8. A method of checking and correcting vehicle body alignment comprising:
(a) positioning means for generating one or more transmitted data reference laser beams or the like in equidistant relation with laterally spaced portions of a vehicle body to direct said beams along said body;
(b) positioning at least one centerline reference beam target in equidistant relation with said laterally spaced portions of said vehicle body in centerline defining relation with said beam generating means;
(c) positioning auxiliary reference beam targets on said vehicle body in spaced relation with said beam generating means;
(d) operating said beam generating means to establish a first beam extending into visually observable light contact with said centerline target;
(e) operating said beam generating means to establish a second beam extending into visually observable light contact with said auxiliary targets;
(f) measuring the distance between said fist beam and longitudinally corresponding laterally spaced portions of said vehicle body to determine the horizontal spacing of said laterally spaced portions at any selected location longitudinally of said vehicle body including locations spaced from said centerline target; and
(g) measuring the vertical distance between said second beam and adjacent portions of aid vehicle body at any selected location longitudinally of said vehicle body including locations spaced from any of said auxiliary targets, those measurements taken in locations spaced from said targets being carried out by physically at least in part interrupting said beams and determining the respective horizontal or vertical distances between the points of beam interruption and the closest portions of said vehicle body being subjected to measurement.
9. The method of claim 8 wherein said first beam is fixed and said second beam is operated to provide a continuously moving horizontally directed sweeping action.
10. The method of claim 8 wherein said first and second beams are operated to provide continuously moving vertically and horizontally directed sweeping actions, respectively.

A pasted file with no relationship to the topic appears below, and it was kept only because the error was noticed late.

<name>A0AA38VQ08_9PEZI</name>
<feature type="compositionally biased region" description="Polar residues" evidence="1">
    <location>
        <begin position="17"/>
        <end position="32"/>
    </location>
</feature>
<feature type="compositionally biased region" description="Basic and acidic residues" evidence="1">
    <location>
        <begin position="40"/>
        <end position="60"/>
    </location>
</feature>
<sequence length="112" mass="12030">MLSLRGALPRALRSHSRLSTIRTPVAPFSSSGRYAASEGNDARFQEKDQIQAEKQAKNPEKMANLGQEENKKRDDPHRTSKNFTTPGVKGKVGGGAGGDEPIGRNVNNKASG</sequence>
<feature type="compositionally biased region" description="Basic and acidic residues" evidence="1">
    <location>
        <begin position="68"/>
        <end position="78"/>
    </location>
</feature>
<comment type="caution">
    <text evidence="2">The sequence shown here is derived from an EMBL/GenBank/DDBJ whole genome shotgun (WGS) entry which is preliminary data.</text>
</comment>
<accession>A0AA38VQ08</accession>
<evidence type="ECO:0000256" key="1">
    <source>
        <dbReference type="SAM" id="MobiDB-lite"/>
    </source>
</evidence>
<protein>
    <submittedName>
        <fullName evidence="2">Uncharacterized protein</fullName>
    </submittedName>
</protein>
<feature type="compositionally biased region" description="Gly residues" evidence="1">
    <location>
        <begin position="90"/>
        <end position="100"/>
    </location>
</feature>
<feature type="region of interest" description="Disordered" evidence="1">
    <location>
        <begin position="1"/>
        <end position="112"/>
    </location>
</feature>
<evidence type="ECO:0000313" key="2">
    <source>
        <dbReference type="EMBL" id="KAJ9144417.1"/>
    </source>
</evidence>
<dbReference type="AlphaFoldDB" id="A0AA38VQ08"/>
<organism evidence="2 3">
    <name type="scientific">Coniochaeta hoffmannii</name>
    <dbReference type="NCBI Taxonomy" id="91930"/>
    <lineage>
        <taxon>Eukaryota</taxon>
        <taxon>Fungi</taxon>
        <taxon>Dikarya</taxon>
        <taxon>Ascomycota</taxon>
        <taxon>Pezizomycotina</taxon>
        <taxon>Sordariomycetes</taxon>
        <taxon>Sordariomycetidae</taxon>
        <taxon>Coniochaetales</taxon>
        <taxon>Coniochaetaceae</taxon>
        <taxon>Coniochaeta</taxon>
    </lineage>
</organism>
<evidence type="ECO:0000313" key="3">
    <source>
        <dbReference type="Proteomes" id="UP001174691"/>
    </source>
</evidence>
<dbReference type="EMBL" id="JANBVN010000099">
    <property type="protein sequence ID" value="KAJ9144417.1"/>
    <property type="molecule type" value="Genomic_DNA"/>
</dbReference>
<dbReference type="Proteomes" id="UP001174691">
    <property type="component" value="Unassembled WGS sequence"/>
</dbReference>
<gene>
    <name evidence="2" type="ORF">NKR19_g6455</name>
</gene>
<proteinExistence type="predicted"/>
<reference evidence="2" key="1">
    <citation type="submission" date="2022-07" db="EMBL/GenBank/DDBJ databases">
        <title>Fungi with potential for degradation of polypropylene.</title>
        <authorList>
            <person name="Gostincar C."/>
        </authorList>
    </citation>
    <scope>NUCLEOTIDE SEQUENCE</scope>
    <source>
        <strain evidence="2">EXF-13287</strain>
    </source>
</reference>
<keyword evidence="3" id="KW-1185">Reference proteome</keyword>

11. The method of claim 8 wherein said centerline target permits transmission of said first beam therethrough in continuous centerline defining relation beyond said centerline target.
Description
BACKGROUND OF THE INVENTION

This invention relates to a method and apparatus for checking and/or correcting alignment of a vehicle frame, body or various parts thereof.

Evaluating the alignment of vehicle frame and various associated parts can be rather complicated and time-consuming. A number of different systems are used with varying degrees of success. One approach utilizes one or more chassis gauges mounted on the chassis in centerline relation, each gauge including sighting pins to determine alignment. Such a system involves a painstaking approach if the preferred degree of accuracy is to be realized as, among other drawbacks, the gauges must be repositioned throughout the length of the chassis, thus requiring repeated recalibration.

Other approaches utilize laser beams aimed at targets suspended from the chassis. One such system involves the use of a complex and expensive frame structure extending along an end and side of a chassis slightly below the same and in spaced relation thereto. The corner of this L-shaped structure mounts a laser beam generator and beam splitter which directs a split beam to redirecting mirror units mounted on each leg of the structure. The mirror units in turn are slidable along each leg throughout the width and length of the chassis to permit a split beam to selectively and successively contact targets suspended from the chassis. Such a system is not only very expensive but also is quite time-consuming in operation.